I have come to that inevitable point in a parent's life when a new family car must be purchased. As a month of research has slowly drawn to a close, I have read so much information about the benefits/drawbacks to purchasing an SUV with an optional third row vs. a mini-van vs. an SUV with only two rows but more storage that I couldn't help but make the comparison to a desperate fantasy owner attempting to pick up a free agent. The thought process is the same: This WR doesn't usually get too many receptions, but he has big play ability and has a chance to score if the QB airs it out often against this poorly ranked pass defense, but weather.com says it's going to be windy that day, so maybe that's not a good pick, on the other hand, my opponent is playing two good WRs so I want to counter that with a player with more upside, oh crap, I've been reading about receivers for half an hour, there goes my lunch break, oh fine, I'll just pick up Devery Henderson.
I am hoping that my car purchase does not end the way a pick up of Devery Henderson usually ends (in utter disappointment), but I began to find more and more comparisons of how certain players perform, as well as what certain car dealers and cars themselves have to offer, that I couldn't help but point them out here and see if anyone else agrees. So, here goes:
1. An extended warranty (such as the Kia 6 year, 100,000 mile warranty) = that player who has a crazy game about 3 times during the year, but the rest of the time, puts up average to below-average stats.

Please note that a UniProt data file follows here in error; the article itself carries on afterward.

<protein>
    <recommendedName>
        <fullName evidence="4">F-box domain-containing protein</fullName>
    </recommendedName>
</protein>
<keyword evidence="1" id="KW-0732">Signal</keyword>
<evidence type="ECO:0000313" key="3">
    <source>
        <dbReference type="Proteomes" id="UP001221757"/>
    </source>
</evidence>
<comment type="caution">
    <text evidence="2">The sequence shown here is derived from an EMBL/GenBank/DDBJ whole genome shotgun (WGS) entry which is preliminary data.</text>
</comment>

At first glance, the Kia warranty sounds awesome. However, the more I learned about warranties like this, the more I realized they aren't all they are cracked up to be. So your car needs maintenance? Great, but you can only get it repaired at specific Kia dealers because it's still under this crazy long warranty, even though the Midas down the street will do the work for much cheaper. Oh, you don't think your transmission needs a flush at 30,000 miles? Your warranty says you do.
I like to call this type of warranty Santana Moss Syndrome. Santana Moss is a player whose stats on paper look promising, but it's the way in which he acquires them that is so frustrating. You only needed 3 more points to beat your opponent this week? Sorry, I decided to only catch the ball once for 6 yards this week. You are soundly beating your opponent heading into my Monday Night Football game tonight? Cool, I'll catch 9 passes for 170 yards and 3 touchdowns to meet my bi-monthly quota, then take 3 weeks off. Santana Moss, you are such a Kia (note: I test drove several Kia's and liked them quite a bit, but the warranty seems too good to be true, just like the promise of Santana Moss ever living up to legit #1 receiver status).